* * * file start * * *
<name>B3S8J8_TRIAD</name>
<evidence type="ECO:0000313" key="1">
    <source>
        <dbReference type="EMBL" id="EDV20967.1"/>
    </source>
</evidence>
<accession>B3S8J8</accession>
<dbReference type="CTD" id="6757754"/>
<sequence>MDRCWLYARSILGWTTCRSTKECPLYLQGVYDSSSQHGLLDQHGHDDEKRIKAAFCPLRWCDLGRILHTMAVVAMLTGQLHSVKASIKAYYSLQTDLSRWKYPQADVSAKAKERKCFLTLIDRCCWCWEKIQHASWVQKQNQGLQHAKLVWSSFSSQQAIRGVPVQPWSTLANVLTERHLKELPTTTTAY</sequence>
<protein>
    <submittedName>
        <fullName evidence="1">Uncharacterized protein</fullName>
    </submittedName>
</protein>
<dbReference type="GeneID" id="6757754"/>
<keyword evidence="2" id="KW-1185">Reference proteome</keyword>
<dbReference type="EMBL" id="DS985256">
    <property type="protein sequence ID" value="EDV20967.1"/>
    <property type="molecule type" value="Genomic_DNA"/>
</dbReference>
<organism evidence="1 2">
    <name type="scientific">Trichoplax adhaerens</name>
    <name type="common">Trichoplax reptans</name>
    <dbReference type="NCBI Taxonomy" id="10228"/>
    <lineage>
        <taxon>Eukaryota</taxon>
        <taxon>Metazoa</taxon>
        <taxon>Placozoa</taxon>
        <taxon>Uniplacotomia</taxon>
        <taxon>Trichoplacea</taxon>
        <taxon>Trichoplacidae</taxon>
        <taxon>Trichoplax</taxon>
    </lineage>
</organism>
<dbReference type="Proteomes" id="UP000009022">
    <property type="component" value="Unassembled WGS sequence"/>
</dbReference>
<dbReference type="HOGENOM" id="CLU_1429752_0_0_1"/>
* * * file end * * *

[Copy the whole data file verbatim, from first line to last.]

<name>B3S8J8_TRIAD</name>
<evidence type="ECO:0000313" key="1">
    <source>
        <dbReference type="EMBL" id="EDV20967.1"/>
    </source>
</evidence>
<accession>B3S8J8</accession>
<dbReference type="CTD" id="6757754"/>
<sequence>MDRCWLYARSILGWTTCRSTKECPLYLQGVYDSSSQHGLLDQHGHDDEKRIKAAFCPLRWCDLGRILHTMAVVAMLTGQLHSVKASIKAYYSLQTDLSRWKYPQADVSAKAKERKCFLTLIDRCCWCWEKIQHASWVQKQNQGLQHAKLVWSSFSSQQAIRGVPVQPWSTLANVLTERHLKELPTTTTAY</sequence>
<protein>
    <submittedName>
        <fullName evidence="1">Uncharacterized protein</fullName>
    </submittedName>
</protein>
<dbReference type="GeneID" id="6757754"/>
<keyword evidence="2" id="KW-1185">Reference proteome</keyword>
<dbReference type="EMBL" id="DS985256">
    <property type="protein sequence ID" value="EDV20967.1"/>
    <property type="molecule type" value="Genomic_DNA"/>
</dbReference>
<organism evidence="1 2">
    <name type="scientific">Trichoplax adhaerens</name>
    <name type="common">Trichoplax reptans</name>
    <dbReference type="NCBI Taxonomy" id="10228"/>
    <lineage>
        <taxon>Eukaryota</taxon>
        <taxon>Metazoa</taxon>
        <taxon>Placozoa</taxon>
        <taxon>Uniplacotomia</taxon>
        <taxon>Trichoplacea</taxon>
        <taxon>Trichoplacidae</taxon>
        <taxon>Trichoplax</taxon>
    </lineage>
</organism>
<dbReference type="Proteomes" id="UP000009022">
    <property type="component" value="Unassembled WGS sequence"/>
</dbReference>
<dbReference type="HOGENOM" id="CLU_1429752_0_0_1"/>